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Encyclopedia > Rick Danko

Richard Clare "Rick" Danko (December 29, 1942-December 10, 1999) was a Canadian musician and singer, probably best known as a member of The Band. December 29 is the 363rd day of the year (364th in leap years) in the Gregorian Calendar, with 2 days remaining. ... This article is about the year. ... December 10 is the 344th day (345th in leap years) of the year in the Gregorian calendar. ... 1999 (MCMXCIX) was a common year starting on Friday, and was designated the International Year of Older Persons by the United Nations. ... The Band on the cover of their second album: Manuel, Helm, Danko, Hudson, Robertson The Band was an influential Canadian-American rock and roll group of the 1960s and 1970s. ...

Contents


Early years (1942-1967)

The third of four sons, Danko was born at the tail end of 1942 in Green's Corner, a farming community outside of the town of Simcoe, Ontario, to a musical family of Ukrainian-Canadians. Growing up, (as his future bandmates' also did), in front of the family radio, he was exposed to country and R&B music at an early age. This article is about the year. ... Simcoe is a town in southwestern Ontario, near Lake Erie, and is the administative centre (seat) of Norfolk County, Ontario. ... A Ukrainian Canadian is a person of Ukrainian descent or origin who was born in or immigrated to Canada. ... country music, see Country music (disambiguation) In popular music, country music, also called country and western music or country-western, is an amalgam of popular musical forms developed in the Southern United States, with roots in traditional folk music, Celtic music, blues, gospel music, and old-time music that began... Rhythm and blues (or R & B) is a musical marketing term introduced in the United States in the late 1940s by Billboard magazine. ...


At the age of 14 Danko dropped out of school and found a job as an apprentice butcher. At 17, (and already a five-year music veteran), he booked himself as the opening act for Ronnie Hawkins, an American rockabilly singer whose group, The Hawks were considered to be one of the best in Canada. (Among those already in the group were drummer Levon Helm, who had joined Hawkins in 1957 before Hawkins ventured north, and lead guitarist Robbie Robertson, who had joined in 1960.) Ronnie Hawkins, born January 10, 1935 in Huntsville, Arkansas, United States, is a pioneering rock and roll musician. ... Mark Lavon Helm, a. ... Jaime Robert Robertson (born July 5, 1943 in Toronto, Ontario, Canada) is a songwriter, guitarist and singer, probably best known for his membership in The Band. ...


Hawkins, impressed by Danko, asked him to join The Hawks as rhythm guitarist. Danko agreed, despite the fact he only knew four chords on the instrument. Around this time, Hawks bassist Rebel Paine was fired by Hawkins, who, wasting no time, had Danko learn bass, and by September 1960 he was Hawkins' bassist, using the Fender VI six-string baritone guitar model, before graduating to the Fender Jazz Bass.


Soon joined by pianist Richard Manuel and organist/reedsman Garth Hudson, The Hawks played concerts with Hawkins through mid-1963, when an altercation between Danko and Hawkins led Danko, Helm, Robertson, Manuel and Hudson (as well as reedsman Jerry Penfound and occasional singer Bruce Bruno) to give their two-weeks notice. Initially performing as the Levon Helm Sextet (as Helm had accumulated the most time with Hawkins), they later became The Canadian Squires before finally being called Levon and the Hawks. Richard Manuel (April 3, 1943 – March 4, 1986) was a Canadian musician and songwriter probably best known for his membership in The Band. ... Eric Garth Hudson (born August 2, 1937) is a Canadian musician born in Windsor, Ontario and raised in London, Ontario. ...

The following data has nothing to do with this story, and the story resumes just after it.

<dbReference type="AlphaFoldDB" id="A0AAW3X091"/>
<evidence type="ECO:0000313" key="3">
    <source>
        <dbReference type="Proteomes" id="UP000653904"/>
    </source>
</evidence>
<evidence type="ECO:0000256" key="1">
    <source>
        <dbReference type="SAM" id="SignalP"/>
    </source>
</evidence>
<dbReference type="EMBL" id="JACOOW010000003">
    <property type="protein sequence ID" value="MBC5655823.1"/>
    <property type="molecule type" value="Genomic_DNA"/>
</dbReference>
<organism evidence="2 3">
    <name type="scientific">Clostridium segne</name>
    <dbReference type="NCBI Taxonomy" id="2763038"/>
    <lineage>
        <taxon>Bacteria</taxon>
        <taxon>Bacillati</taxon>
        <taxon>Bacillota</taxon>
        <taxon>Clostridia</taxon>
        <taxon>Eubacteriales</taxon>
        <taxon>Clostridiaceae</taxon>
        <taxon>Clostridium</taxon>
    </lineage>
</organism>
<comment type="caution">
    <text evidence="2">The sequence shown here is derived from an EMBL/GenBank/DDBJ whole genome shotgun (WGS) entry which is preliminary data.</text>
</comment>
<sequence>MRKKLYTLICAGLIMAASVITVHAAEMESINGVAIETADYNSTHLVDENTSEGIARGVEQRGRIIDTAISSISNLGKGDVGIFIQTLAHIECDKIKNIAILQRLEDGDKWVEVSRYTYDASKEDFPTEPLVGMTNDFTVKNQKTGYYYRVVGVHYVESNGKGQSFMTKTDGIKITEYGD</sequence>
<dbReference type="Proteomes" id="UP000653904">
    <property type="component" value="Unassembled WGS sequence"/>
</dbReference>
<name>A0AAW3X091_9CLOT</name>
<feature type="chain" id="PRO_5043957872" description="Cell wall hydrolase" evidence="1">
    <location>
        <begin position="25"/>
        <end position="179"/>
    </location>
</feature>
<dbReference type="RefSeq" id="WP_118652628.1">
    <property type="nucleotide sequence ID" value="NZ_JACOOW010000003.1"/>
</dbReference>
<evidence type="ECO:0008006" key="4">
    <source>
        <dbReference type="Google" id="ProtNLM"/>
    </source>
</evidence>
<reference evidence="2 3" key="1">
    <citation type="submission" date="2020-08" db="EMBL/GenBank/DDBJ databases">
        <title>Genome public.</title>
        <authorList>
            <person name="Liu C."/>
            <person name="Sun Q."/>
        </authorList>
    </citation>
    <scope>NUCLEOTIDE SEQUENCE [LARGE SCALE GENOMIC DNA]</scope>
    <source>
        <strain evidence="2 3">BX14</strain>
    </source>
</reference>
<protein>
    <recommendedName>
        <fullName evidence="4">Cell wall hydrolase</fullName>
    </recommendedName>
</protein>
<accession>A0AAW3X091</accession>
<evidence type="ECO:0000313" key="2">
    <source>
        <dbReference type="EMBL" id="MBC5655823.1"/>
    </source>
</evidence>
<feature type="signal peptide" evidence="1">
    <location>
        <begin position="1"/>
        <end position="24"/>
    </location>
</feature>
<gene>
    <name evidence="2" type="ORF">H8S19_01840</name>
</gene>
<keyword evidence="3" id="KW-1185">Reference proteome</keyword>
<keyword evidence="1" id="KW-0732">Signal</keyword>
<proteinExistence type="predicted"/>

Playing a circuit that stretched in an arc from Ontario to Arkansas, they became known as "the best damn bar band in the land". By 1965, with two singles under their belts (and Penfound and Bruno long gone), they met the legendary blues harmonicist and vocalist Sonny Boy Williamson, and planned a collaboration with him as soon as he returned to Chicago. Unfortunately for the group (who on went to play a four-month stand of gigs in New Jersey immediately afterward), Williamson died within days of their meeting and the collaboration never happened. Motto: Ut Incepit Fidelis Sic Permanet (Latin: Loyal she began, loyal she remains) Official languages English Flower White trillium Capital Toronto Largest city Toronto Lieutenant-Governor James K. Bartleman Premier Dalton McGuinty (Liberal) Parliamentary representation  - House seat  - Senate seats 106 24 Area Total  - Land  - Water    (% of total)  Ranked 4th 1... Official language(s) English Capital Little Rock Largest city Little Rock Area  Ranked 29th  - Total 53,179 sq. ... 1965 (MCMLXV) was a common year starting on Friday (the link is to a full 1965 calendar). ... Sonny Boy Williamson, circa 1964 Aleck Rice Miller (December 5, 1899 - May 25, 1965), a. ...


Around the same time, however, Bob Dylan contacted them, and they became his backing group, although the nature of the tour became too much for Helm, who departed in November. Bob Dylan (born Robert Allen Zimmerman on May 24, 1941) is an American singer-songwriter, musician and poet whose enduring contributions to American song are often compared, in fame and influence, to those of Stephen Foster, Irving Berlin, Woody Guthrie, and Hank Williams. ...


Through May of 1966, Dylan and the remaining foursome, (together with pick-up drummers), traveled across America, Australia and Europe, playing new versions of Dylan classics. After the final shows in England, Dylan retreated to his new home in Woodstock, New York, and the Hawks joined him shortly thereafter. 1966 (MCMLXVI) was a common year starting on Saturday (the link is to a full 1966 calendar). ... Woodstock is a town located in Ulster County, New York, USA. As of the 2000 census, the town had a total population of 6,241. ...